Kirstie Parker wins 30th David Unaipon Award
November 5, 2018 | Author
Author Kirstie Parker was the winner of the Cultural Fund-sponsored David Unaipon Award at last month’s Queensland Literary Awards. The award, for an unpublished Aboriginal or Torres Strait Islander writer, celebrated 30 years in 2018.
Kirstie received a cash prize of $15,000 and publication with UQP for her work, The Making of Ruby Champion, and in her acceptance speech urged other Indigenous people to “write [the] truth as if this nation’s shared future depends on it”.
To commemorate the award’s 30th anniversary, 2014 David Unaipon award winners, mother and daughter Lesley and Tammy Williams, presented a reading from their book, Not Just Black and White: A conversation between a mother and daughter.
Other major winners on the night were Jackie Ryan for We’ll Show the World: Expo 88 (UQP), Kim Scott for Taboo (Pan Macmillan), Alexis Wright for Tracker (Giramondo Publishing) and Beth Wilson for Brisbane Houses with Gardens (Beth Wilson). See the complete list of awardees.
The following is an edited version of Kirstie Parker’s acceptance speech.
“I’m so honoured – especially in this important anniversary year – to receive this award named for David Unaipon, a remarkable Ngarrindjeri man and true revolutionary. Amongst so many other things, the first Aboriginal author to be published. I promise to do my best to honour Uncle’s legacy.
“I follow in the footsteps – in my mind I picture illuminated emu (dinewan) tracks – of literary stars like the late Doris Pilkington Garimara AM, Phillip McLaren, Sam Wagan Watson, Larissa Behrendt and, indeed, my big sister Siv Parker, who won the Unaipon Award in 2012. You should read my sister’s stellar work. Very much, because of her (and with whose support and encouragement), I can.
“I got much of my love of words from my late mum Pam and my dad Roger.
“Mum, a Yuwallarai woman who was the eldest of 18 kids and began her working life as a domestic servant. With little more than a year’s formal schooling, Mum basically made herself literate by reading and re-reading at home a precious gifted copy of L. M Montgomery’s Anne of Green Gables, going on later in life to study history, politics, philosophy and more at university.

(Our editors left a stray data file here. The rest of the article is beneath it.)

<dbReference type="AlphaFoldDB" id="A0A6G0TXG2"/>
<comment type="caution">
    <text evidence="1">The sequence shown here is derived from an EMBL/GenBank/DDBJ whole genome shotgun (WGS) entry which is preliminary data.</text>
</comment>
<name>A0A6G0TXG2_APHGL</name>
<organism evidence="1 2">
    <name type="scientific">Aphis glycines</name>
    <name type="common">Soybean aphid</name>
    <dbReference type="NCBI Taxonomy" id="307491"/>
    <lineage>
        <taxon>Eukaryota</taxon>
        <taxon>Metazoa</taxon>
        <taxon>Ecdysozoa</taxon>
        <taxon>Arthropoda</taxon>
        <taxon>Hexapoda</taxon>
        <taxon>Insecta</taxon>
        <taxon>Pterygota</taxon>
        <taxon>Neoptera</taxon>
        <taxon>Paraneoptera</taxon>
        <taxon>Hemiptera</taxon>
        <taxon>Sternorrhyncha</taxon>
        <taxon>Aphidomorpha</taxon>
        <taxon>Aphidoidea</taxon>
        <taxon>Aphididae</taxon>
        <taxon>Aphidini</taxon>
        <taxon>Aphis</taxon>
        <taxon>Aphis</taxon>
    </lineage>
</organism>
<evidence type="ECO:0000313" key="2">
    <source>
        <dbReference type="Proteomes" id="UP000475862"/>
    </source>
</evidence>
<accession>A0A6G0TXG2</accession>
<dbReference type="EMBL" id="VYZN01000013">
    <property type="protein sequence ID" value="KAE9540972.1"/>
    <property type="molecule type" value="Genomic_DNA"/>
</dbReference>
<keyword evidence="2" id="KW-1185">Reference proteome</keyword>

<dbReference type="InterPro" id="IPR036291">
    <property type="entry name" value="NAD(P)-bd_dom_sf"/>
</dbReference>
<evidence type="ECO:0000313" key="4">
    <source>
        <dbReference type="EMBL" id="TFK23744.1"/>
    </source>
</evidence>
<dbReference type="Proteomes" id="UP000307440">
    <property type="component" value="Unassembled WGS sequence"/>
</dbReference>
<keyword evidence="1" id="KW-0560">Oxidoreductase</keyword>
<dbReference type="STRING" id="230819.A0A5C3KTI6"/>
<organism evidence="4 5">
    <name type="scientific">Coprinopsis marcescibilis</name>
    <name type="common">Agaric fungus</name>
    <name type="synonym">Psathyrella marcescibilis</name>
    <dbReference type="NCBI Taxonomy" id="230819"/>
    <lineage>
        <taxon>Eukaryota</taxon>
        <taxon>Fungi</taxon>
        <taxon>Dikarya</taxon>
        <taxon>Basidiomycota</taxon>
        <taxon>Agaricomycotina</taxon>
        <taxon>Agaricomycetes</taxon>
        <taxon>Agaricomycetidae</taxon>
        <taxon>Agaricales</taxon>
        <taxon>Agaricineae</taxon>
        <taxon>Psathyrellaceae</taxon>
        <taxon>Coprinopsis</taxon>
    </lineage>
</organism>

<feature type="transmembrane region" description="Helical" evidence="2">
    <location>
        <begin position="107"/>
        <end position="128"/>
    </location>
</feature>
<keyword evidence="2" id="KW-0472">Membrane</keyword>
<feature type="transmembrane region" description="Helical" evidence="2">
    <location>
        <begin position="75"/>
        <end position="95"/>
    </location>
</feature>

“And Dad, a former Londoner and a voracious reader who I can probably blame/credit for my grammatical and other pedantry. I remember as a newly minted 16-year-old cadet journalist, being so thrilled to see one of my first newspaper bylines on a puff piece in the real estate pages, waxing lyrical about the garden of a featured house. I still can’t help but smile at Dad’s dilemma of how to break it to me – a kid used to gidgee and gum trees – that there was no such thing as an acorn tree…bless!
“Despite all that Aboriginal people have endured, we are still here – enriched, nurtured, and stronger through connection to culture, country, community and kin. To us, these connections are cloaks, shields, glue and balm.
“In time, they will help dissolve the tight knots of grief suspended deep in our bellies. They will help us respond to the whispering in the hearts of many non-Indigenous Australians discomforted by the past and hungry for the whole truth.
“To any Aboriginal or Torres Strait Islander people out there with even the slightest urge to do so, I say write that truth as if this nation’s shared future depends on it…because it does.
“We deserve our place in the sun and we might just take it not by storm but story. Because the story of Australia starts with ours.”